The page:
Of the many changes in the healthcare industry, one we’re looking at closely is the shift from volume-based to value-based reimbursement. The value-based reimbursement model, one that encourages providers to deliver the best care at the lowest cost, has already been adopted by the Centers for Medicare & Medicaid Services (CMS) and several large insurance companies, including Aetna and Cigna.
As opposed to paying providers a particular fee for a particular service, value based reimbursement models aim to encourage providers to deliver the best care at the lowest cost. This model is seen as a boon for payers, as it’s a way to keep costs down while maintaining the quality of care.
But this form of holistic, whole-person, care may also be a boon for behavioral health providers – so long as they begin to embrace the value-based model. This is because the regular behavioral health screenings and early intervention that forms the bedrock of this type of collaborative care may take the stigma out of behavioral health treatment. For this reason, behavioral health professionals just may see themselves providing less care to more patients.
This, of course, will challenge smaller facilities to grow in order to maintain financial viability. But providers may not need more beds in order to service greater patient populations. That’s because outpatient care and preventative screenings will take the place of inpatient care that occurs further along down the road.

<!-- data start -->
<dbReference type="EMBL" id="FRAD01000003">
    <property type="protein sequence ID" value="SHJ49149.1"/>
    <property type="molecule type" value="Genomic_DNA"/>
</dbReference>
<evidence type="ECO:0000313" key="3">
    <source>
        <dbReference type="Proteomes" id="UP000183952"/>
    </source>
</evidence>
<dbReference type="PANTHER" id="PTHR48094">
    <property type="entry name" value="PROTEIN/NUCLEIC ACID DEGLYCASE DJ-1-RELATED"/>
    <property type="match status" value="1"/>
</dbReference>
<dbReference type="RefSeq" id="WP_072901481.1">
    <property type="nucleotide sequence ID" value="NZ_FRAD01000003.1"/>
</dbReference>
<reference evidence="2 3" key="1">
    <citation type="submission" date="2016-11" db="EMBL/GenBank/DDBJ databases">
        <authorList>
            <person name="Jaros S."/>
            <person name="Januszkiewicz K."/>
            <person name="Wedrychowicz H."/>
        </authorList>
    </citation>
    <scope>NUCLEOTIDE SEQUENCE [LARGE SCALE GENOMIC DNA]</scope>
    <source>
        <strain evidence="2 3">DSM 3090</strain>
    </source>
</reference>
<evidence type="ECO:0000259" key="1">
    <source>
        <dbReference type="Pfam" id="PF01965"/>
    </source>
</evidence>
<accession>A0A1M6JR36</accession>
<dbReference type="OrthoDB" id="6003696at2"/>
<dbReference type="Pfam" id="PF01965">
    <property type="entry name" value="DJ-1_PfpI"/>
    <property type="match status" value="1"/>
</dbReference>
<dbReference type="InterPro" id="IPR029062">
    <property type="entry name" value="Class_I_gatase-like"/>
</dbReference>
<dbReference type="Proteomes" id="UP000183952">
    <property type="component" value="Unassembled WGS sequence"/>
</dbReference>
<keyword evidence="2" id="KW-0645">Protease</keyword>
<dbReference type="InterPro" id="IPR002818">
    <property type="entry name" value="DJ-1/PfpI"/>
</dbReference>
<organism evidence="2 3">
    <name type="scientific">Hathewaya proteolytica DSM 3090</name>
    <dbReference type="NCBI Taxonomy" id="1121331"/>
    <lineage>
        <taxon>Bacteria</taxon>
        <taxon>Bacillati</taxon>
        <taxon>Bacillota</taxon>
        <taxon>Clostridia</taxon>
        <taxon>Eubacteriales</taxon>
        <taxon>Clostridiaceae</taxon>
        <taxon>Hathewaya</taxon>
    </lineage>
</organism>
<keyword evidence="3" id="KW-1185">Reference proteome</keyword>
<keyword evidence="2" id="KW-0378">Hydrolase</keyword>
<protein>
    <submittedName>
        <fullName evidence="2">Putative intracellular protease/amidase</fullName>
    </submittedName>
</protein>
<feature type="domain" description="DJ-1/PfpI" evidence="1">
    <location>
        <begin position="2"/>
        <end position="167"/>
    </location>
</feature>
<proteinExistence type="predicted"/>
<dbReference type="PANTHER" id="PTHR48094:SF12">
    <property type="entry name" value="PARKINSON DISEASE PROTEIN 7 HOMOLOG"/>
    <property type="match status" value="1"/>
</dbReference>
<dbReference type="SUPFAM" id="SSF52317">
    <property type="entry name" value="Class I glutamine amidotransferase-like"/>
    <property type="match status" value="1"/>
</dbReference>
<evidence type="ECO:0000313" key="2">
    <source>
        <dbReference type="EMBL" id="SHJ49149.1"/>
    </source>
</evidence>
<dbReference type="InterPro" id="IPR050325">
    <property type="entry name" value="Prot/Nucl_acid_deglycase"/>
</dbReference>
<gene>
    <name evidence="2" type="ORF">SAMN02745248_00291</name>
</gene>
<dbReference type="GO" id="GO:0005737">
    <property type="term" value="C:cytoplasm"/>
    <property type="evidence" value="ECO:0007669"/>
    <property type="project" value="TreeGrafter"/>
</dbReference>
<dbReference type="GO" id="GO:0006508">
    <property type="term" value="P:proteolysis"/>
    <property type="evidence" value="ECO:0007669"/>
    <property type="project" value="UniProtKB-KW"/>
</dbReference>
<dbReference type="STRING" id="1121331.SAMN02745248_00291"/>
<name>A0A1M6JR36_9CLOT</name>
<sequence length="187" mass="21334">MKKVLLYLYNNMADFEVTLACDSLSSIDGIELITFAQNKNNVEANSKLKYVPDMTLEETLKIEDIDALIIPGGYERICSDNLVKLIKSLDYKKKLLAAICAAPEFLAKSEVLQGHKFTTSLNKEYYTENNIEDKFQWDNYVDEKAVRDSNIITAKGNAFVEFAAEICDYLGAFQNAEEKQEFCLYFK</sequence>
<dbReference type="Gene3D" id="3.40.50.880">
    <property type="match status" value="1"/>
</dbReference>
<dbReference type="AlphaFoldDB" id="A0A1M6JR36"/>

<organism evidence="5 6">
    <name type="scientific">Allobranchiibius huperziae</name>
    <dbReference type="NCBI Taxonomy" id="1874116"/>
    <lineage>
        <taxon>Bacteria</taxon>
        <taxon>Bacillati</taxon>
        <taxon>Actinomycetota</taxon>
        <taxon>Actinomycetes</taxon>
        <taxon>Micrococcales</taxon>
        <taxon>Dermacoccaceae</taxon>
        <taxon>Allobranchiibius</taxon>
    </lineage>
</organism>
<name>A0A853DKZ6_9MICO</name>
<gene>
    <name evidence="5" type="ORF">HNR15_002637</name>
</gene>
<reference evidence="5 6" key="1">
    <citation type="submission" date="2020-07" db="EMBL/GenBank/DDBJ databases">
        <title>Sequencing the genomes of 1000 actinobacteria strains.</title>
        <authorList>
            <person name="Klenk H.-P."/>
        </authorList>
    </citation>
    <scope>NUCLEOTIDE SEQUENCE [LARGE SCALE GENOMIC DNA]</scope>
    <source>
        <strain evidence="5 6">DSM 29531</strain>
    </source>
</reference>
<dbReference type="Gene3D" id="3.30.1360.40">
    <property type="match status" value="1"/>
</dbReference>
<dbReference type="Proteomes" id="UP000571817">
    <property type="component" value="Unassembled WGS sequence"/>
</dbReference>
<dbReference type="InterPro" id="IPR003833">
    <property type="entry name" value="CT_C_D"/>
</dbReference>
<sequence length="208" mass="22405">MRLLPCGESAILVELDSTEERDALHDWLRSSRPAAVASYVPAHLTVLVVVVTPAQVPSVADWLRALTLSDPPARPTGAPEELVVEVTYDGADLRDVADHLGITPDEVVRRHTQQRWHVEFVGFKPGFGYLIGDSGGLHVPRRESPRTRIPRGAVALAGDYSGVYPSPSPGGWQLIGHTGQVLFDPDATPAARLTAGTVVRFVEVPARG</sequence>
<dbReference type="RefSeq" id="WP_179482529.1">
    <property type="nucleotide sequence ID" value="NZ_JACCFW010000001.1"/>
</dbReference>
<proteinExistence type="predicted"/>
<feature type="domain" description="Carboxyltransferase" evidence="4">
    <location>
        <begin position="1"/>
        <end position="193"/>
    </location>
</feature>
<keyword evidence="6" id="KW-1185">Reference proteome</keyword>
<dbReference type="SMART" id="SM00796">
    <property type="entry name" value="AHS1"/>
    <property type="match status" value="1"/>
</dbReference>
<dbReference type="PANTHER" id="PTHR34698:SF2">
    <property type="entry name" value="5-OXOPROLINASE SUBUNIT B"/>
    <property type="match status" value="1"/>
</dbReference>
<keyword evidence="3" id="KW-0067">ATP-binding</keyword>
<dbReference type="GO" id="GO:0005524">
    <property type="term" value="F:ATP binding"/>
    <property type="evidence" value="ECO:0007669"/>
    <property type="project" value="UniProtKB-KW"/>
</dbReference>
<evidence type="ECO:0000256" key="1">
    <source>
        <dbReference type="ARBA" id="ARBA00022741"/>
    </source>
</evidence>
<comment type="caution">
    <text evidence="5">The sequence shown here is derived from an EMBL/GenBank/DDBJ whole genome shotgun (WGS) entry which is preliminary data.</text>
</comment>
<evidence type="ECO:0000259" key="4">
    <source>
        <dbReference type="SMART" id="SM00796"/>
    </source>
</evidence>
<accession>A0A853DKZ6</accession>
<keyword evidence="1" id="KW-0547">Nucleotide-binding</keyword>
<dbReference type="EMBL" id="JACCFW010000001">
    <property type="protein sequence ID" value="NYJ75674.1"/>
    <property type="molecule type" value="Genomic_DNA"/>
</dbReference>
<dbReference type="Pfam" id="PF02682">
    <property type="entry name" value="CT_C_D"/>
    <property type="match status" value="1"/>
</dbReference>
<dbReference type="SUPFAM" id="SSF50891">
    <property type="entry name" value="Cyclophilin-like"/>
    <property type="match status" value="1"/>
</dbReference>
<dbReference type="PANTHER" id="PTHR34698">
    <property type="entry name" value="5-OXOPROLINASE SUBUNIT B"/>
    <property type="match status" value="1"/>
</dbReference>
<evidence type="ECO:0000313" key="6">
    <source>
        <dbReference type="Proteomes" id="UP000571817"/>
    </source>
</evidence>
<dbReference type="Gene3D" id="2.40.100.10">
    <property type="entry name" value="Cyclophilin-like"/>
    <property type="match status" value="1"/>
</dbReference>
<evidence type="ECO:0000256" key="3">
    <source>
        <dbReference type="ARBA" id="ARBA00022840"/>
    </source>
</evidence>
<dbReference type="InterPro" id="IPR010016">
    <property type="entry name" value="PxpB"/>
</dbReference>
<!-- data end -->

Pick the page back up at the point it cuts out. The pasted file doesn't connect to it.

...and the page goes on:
We are, of course, a long way away from this healthcare utopia. At this point, 9/10 Americans in need of addiction treatment do not receive the care they need. And, by the time they do receive care, their dependency could be so far along that they need more care, not less.
In the interim, it’s important for behavioral health providers to not only measure the performance of their care on a continual basis, but to use the methodologies known to have the greatest positive impact on patient health.
This need not be done in a vacuum. The Joint Commission has a database of accountability measures that providers can source to ensure they are using the most recognized and proven treatment methodologies available. Whether those methods jibe with what’s covered by an individual patient’s insurance provider is another issue altogether.
While it may be frustrating to use one methodology on Patient A and another on Patient B simply because Patient A’s payer does not recognize the value of Patient B’s treatment, it’s important to recognize that this is where we are right now in healthcare. But we might not be here for long. Once the data is in, this moment of fragmented care may lead to a future of standardized care and more effective patient outcomes.
This is good news for everyone – patients, providers and payers alike.